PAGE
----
Film Review: Under African Skies

 
 

Title: Under African Skies
Director: Joe Berlinger
Starring: Paul Simon, Quincy Jones, Harry Belafonte, Paul McCartney
Release Date: 22 June 2012

The cassette played during childhood summers, a Volkswagen dragging along the west coast bopping to Paul Simon’s ‘Graceland'; its infectious enthusiasm giving two fingers to weighty Irish skies. The gaiety wrapped between Simon’s voice and Kumolo’s bass brought more than a rebellion against the Irish climate as Under African Skies shows. It provoked outrage both in Johannesburg where it was recorded and worldwide in its aftermath. Subversive racial tensions were at play and Joe Berlinger’s film revisits this and how the album’s legacy has evolved twenty-five years later.

Of course with any work celebrating its twenty-fifth anniversary, especially a work as seminal as ‘Graceland’ there is going to be a certain amount of sentimentality in delving into its past. Berlinger keeps this to a minimum. Instead he focuses on the controversy of Simon breaking the UN’s cultural boycott by travelling to South Africa at the height of apartheid, infuriating political groups such as the African National Congress and Artists against Apartheid. The pivot of the picture is the settee discussion between Simon and Dali Tambo, founder of the latter group. Their discussion is the energy needed to ignite the film. Simon discusses his reasons for breaking the boycott as the prerogative of the artist while Tambo retaliates by stating he was an outsider coming to work with imprisoned people. By keeping the debate impartial, Berlinger ensures that Under African Skies is more than just a salute to a successful pop album.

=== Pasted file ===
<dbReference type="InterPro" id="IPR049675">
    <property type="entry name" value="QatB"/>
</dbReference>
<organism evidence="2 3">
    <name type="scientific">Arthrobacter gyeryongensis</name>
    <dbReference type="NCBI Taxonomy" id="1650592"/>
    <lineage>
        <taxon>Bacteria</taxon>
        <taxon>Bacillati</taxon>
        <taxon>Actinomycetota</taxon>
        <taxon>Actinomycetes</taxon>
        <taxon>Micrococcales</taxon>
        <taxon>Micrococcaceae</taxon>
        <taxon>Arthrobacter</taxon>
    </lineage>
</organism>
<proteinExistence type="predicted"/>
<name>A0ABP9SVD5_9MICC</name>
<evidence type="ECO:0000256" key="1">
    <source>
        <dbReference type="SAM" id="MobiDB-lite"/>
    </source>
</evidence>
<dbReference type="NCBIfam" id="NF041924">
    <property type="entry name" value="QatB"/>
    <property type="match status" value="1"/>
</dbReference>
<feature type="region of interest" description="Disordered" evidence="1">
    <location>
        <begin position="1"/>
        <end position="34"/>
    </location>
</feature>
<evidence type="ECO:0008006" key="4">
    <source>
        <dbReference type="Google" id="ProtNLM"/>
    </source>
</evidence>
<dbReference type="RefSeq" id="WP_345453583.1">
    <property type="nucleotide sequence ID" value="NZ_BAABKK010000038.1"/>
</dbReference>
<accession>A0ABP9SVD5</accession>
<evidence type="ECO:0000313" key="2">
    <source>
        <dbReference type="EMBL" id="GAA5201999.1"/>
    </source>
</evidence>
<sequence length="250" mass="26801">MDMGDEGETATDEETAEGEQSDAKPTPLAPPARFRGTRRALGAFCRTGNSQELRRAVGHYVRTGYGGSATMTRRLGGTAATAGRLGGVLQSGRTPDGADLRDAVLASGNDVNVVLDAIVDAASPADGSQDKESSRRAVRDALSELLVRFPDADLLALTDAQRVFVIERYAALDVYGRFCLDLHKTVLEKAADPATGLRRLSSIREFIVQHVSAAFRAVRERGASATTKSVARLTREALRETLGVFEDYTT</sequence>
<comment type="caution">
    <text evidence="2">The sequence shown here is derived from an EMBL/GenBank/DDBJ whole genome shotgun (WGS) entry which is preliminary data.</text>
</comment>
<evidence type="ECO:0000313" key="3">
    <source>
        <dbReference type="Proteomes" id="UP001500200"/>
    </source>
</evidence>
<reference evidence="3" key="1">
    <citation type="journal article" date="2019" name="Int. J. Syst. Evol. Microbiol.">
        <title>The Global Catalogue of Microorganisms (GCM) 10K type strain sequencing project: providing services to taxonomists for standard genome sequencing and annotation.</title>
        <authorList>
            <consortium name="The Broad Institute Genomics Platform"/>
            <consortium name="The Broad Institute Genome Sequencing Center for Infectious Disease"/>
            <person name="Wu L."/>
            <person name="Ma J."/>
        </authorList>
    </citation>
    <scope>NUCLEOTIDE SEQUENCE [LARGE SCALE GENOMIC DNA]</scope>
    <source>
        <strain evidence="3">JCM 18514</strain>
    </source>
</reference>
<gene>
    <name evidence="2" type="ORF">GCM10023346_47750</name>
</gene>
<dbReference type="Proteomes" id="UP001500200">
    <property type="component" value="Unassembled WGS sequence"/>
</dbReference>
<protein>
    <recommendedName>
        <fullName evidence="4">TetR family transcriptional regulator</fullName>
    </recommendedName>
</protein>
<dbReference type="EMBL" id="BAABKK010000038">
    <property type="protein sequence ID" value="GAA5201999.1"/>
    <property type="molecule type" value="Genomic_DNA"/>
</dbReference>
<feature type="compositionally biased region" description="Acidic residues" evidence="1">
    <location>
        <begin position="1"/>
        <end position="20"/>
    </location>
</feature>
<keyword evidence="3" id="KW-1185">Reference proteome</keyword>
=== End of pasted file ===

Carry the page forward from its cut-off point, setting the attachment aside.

Despite the political storm outside the studio, inside was as joyous as the music released. The original footage scattered throughout the picture shows the amazing intimacy that can develop rapidly between groups of unfamiliar musicians. Simon contacted African music groups such as Ladysmith Black Mambazo as well as dozens of other musicians on arriving in Johannesburg to join him in a twelve day jamming session. Yes, Simon was politically insensitive and arguably arrogant with his artistic inclination but the footage of his time in Johannesburg shows the power of improvised music and the lasting relationships it can form. It’s somewhat a pity that his producer Burnski felt the best method for producing the album was cut, cut, cut to the multi layered sound that flourished in the studio. It reined in the energy of the recording sessions to be under the control of Simon’s quest for a hit.

Under African Skies is at its best when Berlinger makes use of the wealth of original footage at his disposal. It is only when the film reverts to the rehearsal stage at Johannesburg for last year’s anniversary concert that the documentary slows. There are only so many times that one can hear Paul Simon described as “a brother” before yawns are induced, especially as the documentary lasts nearly two hours. However, Berlinger’s exploration of the relationship between politics and artists, the role of the artist himself means that this is not just for Paul Simon fans. A skilled two hour breakdown of ‘Graceland’s’ genesis means that it also is so.

In a Nutshell: Nothing soft in the middle. A landmark album given an honest treatment.

by Sean Finnan

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